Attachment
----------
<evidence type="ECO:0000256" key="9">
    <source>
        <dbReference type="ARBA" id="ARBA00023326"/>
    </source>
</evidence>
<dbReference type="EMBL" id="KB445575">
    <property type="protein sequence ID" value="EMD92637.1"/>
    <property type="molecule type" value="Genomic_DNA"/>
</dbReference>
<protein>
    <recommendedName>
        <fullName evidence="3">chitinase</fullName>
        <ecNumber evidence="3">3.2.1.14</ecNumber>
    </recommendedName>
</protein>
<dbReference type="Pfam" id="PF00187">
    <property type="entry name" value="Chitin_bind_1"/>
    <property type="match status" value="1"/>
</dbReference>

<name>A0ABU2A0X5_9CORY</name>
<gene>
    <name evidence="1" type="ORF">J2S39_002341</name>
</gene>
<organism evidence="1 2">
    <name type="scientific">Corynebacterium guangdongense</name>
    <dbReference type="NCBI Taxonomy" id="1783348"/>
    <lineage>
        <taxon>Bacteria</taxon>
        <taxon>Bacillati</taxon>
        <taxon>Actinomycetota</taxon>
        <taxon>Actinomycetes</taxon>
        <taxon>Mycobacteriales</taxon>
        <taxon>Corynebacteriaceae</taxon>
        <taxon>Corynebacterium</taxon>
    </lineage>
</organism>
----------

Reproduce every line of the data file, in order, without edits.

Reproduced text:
<evidence type="ECO:0000256" key="9">
    <source>
        <dbReference type="ARBA" id="ARBA00023326"/>
    </source>
</evidence>
<dbReference type="EMBL" id="KB445575">
    <property type="protein sequence ID" value="EMD92637.1"/>
    <property type="molecule type" value="Genomic_DNA"/>
</dbReference>
<protein>
    <recommendedName>
        <fullName evidence="3">chitinase</fullName>
        <ecNumber evidence="3">3.2.1.14</ecNumber>
    </recommendedName>
</protein>
<dbReference type="Pfam" id="PF00187">
    <property type="entry name" value="Chitin_bind_1"/>
    <property type="match status" value="1"/>
</dbReference>

<name>A0ABU2A0X5_9CORY</name>
<gene>
    <name evidence="1" type="ORF">J2S39_002341</name>
</gene>
<organism evidence="1 2">
    <name type="scientific">Corynebacterium guangdongense</name>
    <dbReference type="NCBI Taxonomy" id="1783348"/>
    <lineage>
        <taxon>Bacteria</taxon>
        <taxon>Bacillati</taxon>
        <taxon>Actinomycetota</taxon>
        <taxon>Actinomycetes</taxon>
        <taxon>Mycobacteriales</taxon>
        <taxon>Corynebacteriaceae</taxon>
        <taxon>Corynebacterium</taxon>
    </lineage>
</organism>